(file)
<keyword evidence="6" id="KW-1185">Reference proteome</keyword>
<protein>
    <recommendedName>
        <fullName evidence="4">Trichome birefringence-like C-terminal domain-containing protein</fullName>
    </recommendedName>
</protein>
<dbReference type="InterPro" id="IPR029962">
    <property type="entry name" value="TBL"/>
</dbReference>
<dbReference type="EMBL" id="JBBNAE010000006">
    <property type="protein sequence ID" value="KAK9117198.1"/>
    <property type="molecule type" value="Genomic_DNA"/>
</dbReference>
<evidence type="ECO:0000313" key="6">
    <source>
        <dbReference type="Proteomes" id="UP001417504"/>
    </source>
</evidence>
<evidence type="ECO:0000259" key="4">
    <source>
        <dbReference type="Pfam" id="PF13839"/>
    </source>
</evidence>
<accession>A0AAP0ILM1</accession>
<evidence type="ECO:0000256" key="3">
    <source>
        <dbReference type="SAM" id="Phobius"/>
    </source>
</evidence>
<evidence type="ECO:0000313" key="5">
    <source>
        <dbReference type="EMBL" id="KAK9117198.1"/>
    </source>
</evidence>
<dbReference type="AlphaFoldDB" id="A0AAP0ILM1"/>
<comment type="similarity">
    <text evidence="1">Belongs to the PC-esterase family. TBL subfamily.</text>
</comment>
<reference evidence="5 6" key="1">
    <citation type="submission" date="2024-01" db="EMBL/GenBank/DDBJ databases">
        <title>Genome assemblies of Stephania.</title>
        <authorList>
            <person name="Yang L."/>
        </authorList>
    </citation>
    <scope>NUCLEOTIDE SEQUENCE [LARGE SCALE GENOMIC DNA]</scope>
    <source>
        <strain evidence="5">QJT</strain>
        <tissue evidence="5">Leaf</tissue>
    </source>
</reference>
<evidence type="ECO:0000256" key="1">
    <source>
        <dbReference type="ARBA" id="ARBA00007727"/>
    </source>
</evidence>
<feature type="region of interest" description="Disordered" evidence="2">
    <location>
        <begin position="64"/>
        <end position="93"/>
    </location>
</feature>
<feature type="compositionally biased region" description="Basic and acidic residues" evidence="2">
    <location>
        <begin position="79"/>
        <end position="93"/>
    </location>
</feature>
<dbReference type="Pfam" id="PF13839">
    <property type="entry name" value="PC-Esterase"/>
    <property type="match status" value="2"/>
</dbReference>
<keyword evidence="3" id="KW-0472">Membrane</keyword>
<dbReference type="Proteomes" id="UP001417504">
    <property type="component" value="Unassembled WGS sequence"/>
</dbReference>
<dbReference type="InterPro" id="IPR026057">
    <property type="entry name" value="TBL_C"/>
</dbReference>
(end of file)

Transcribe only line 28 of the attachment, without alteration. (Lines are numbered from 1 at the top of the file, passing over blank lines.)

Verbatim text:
    </source>